Big Draw jigsaw

A key digital civics theme is looking at new and alternative methods to allow easier participation in how people’s places change. Within this theme, digital local democracy, we are looking at how technology might help enable ‘planning’, the discipline of deciding land uses, to include more people in how their areas change.

One part of this is getting people involved in the planning process as early as possible. This is where visions of an area are shared, rather than the discussion of individual planning applications. Many people are forced to quickly understand what town planning is when they hear about a planning application, but to have a real say, these opinions need to be voiced at an early stage.

flyer, plain jigsaw pieces and coloured-in jigsaw pieces on a tableWith this in mind, Digital Civics at Open Lab (Newcastle University), Newcastle City Futures and Seven Stories collaborated on technology for the national Big Draw festival (the world’s biggest celebration of drawing) a few weeks ago, hosted at Seven Stories (the National Centre for Childrens Books). The Big Draw aims to enhance the “advocacy, empowerment and engagement” of people through drawing.

We saw an opportunity to combine planning, drawing, and digital technology. Drawing allowed the visitors to overcome some of the traditional barriers to getting involved with planning, such as having to write long letters and understanding long documents.

The technology was pretty simple: a traditional wooden jigsaw, lots of pens, and a Raspberry Pi (a credit card-sized computer). The children were encouraged to draw their visions of Newcastle on the pieces, and then explain their vision through talking about them.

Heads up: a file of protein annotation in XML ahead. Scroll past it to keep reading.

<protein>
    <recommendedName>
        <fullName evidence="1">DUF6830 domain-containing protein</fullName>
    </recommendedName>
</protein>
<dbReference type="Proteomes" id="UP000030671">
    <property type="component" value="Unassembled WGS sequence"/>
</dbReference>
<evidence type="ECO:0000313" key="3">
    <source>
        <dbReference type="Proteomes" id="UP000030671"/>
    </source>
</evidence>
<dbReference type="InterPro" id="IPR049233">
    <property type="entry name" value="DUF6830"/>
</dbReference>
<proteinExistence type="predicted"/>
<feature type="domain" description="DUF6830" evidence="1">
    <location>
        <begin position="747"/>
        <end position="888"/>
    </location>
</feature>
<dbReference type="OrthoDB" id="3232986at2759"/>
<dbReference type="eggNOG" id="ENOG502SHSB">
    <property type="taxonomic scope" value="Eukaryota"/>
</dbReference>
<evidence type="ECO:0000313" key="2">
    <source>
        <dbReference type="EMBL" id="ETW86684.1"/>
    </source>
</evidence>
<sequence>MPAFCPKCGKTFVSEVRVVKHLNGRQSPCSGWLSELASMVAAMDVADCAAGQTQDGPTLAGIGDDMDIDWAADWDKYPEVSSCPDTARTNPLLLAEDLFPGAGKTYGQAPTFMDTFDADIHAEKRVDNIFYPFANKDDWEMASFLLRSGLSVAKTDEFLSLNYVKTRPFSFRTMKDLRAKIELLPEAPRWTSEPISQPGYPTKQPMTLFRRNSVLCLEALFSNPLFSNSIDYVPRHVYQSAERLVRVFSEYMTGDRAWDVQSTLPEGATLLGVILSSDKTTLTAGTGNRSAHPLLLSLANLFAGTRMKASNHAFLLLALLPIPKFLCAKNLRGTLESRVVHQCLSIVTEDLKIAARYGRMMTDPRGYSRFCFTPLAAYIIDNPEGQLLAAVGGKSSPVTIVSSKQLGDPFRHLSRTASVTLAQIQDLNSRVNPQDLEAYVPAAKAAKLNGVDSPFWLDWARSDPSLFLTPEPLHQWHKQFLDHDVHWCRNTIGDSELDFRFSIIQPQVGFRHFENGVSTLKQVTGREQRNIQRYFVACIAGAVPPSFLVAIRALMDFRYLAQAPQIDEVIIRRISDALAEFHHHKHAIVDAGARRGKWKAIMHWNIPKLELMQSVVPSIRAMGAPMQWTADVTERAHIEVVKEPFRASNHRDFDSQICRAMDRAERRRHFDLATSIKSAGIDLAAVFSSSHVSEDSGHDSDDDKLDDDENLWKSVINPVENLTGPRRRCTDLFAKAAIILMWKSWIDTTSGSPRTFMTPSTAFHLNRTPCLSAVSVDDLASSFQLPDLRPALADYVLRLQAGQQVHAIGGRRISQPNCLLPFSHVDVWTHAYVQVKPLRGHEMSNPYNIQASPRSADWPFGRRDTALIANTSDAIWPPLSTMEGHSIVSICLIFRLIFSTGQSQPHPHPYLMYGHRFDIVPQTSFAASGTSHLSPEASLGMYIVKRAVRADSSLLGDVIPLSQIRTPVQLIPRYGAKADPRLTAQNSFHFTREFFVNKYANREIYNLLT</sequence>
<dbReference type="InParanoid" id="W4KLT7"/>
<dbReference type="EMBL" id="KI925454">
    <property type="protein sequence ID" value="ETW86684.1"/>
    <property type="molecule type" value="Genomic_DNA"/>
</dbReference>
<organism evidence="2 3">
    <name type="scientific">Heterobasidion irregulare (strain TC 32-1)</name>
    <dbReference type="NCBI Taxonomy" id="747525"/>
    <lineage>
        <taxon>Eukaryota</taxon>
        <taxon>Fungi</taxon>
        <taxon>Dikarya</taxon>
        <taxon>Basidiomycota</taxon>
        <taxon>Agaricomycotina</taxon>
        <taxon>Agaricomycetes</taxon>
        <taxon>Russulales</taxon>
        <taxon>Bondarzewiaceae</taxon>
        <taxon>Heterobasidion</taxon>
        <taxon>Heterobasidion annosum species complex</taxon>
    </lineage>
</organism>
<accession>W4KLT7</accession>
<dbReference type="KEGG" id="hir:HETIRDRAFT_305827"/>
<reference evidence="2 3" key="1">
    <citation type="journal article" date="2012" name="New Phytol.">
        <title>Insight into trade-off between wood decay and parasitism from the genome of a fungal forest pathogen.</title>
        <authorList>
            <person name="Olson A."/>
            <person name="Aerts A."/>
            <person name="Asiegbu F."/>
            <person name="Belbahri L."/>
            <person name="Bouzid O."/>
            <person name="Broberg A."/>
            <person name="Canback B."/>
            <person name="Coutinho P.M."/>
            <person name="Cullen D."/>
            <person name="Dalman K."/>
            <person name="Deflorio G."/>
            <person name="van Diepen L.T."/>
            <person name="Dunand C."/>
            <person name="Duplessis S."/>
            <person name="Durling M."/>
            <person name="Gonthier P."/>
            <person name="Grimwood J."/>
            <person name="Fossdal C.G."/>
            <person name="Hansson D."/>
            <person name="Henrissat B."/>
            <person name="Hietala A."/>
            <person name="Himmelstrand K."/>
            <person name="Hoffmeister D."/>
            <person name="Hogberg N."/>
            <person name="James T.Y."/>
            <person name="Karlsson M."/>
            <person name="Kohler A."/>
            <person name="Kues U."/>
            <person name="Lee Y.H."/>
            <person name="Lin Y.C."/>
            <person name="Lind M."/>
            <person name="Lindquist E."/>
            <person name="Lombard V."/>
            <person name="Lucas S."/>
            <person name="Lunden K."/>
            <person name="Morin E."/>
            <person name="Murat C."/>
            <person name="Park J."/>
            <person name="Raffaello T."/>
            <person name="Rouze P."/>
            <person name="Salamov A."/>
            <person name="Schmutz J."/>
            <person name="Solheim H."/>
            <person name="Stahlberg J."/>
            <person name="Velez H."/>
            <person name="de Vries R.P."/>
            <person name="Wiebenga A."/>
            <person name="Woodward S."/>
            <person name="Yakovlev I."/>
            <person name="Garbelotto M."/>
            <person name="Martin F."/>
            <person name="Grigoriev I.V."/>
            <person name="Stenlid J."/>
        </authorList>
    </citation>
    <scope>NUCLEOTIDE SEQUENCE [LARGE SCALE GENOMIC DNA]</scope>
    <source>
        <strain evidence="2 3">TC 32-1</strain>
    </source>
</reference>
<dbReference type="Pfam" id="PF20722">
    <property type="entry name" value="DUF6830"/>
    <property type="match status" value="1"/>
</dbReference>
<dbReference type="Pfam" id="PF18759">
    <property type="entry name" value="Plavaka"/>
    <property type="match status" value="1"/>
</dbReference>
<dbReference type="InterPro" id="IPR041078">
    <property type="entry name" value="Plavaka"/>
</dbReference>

The puzzle pieces were identified using an RFID tag (a technology which allows an object to be identified, frequently seen in contactless bank cards) embedded within the puzzle piece, which allowed audio clips to be associated with a puzzle piece.

3D model of NewcastleThe colourful puzzle came back with many varied visions of Newcastle and Gateshead. A five-hour barge trip along the Tyne and a colourful new bridge across the Tyne – painted in green, yellow, black, blue and purple – were just two of the ideas that emerged from the puzzle. These ideas will soon be available to view on a dedicated website.

The puzzle will also be used as part of the Metro Futures project, allowing anyone to design their perfect Metrocar, and explain their design to the world. If you’d like to have a play with the puzzle, you’ll find it at one of these Metro Future events.


If anyone would like to make their own puzzle machine, they can download the design here: openlab.ncl.ac.uk/gitlab/alexander.wilson/puzzle. For more information please contact Zander Wilson.


Author: Zander Wilson

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